IN 1860, Queen Victoria ruled over a flourishing empire, Abraham Lincoln was elected president, Charles Dickens was putting the finishing touches to “Great Expectations” and Totnes-born William Wills embarked on a tragic, but historic trek across unexplored Australia. It was also the year that the Totnes Times first saw the light of day.
Theodore Hannaford launched the town’s popular newspaper on April 7, 1860, and restricted the first edition to 500 copies at 1d each. He wrote a special editorial that set the template for the next 150 years:
“Many towns of far less importance than ours can boast of supporting their papers.
“Surely, it will not be deemed premature to try the experiment in a town where the inhabitants are possessed of so much intelligence that if they will but make use of our columns to express their sentiments our success will be quite certain!”
Public interest in the Totnes Weekly Times, as it was called, was promising,but the income from advertising was slow. After three months, the paper was even in danger of failing to reach its first anniversary, but the readers responded to Mr Hannaford’s call for more support. His target was reached, production continued and the Totnes Times has never looked back.
The man who started it all was a prolific writer. Theodore Hannaford was recognised as a journalist of considerable ability and had declined an offer to join the fledgling Western Morning News in order to create the Totnes Times. He had served six years as a town councillor and brought his innovative style to other public offices. Proof of his forward-looking approach was the fact that he made this one of the first journals in the country to use gas to drive the production presses. The ‘Totnes Gas Engine’ which powered the Mortimer Brothers’ works survived, incredibly, until 1969.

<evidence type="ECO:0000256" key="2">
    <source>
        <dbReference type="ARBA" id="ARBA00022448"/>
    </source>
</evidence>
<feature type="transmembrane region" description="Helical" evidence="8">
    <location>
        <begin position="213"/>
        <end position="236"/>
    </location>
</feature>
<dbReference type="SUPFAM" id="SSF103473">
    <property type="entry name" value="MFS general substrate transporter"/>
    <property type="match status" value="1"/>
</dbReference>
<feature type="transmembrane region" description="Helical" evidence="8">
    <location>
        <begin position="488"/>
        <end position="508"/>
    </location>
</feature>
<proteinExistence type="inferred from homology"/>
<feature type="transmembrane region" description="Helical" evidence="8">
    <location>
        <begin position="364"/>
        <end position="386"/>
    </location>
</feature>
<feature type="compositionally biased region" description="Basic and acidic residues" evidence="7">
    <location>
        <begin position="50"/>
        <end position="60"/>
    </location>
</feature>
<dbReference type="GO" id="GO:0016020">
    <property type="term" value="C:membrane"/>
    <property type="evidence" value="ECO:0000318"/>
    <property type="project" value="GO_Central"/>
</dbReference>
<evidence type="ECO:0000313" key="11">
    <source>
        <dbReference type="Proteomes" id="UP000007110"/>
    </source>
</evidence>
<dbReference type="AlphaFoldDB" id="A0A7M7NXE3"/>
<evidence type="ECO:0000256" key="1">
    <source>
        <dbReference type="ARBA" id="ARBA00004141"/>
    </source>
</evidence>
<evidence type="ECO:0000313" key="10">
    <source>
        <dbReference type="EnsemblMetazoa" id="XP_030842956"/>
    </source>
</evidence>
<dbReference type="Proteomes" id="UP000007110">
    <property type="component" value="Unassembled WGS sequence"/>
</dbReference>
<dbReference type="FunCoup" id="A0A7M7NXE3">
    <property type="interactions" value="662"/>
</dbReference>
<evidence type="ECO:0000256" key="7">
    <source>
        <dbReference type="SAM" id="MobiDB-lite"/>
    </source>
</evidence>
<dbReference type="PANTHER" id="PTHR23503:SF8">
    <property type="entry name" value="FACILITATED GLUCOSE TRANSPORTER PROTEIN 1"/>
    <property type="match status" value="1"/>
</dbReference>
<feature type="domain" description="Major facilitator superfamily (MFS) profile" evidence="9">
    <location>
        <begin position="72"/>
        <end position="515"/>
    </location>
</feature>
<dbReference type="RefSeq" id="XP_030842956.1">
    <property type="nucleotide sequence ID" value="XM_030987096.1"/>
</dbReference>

By June, 1861, the eight-page paper found space for news from London – a great asset in the days before radio and TV. However, a major setback occurred that year when the paper was involved in a major local controversy of its own. The Conservative faction in Totnes claimed that Hannaford had sold the paper to the Liberals during a turbulent period involving allegations of political corruption in the town. In order to demonstrate the paper’s independence, Hannaford suspended publication with issue No 139. Normal service was resumed when Hannaford’s nephews, Albert Mortimer and his brother T C Mortimer, joined their uncle and re-started the Times after the rumours had died down.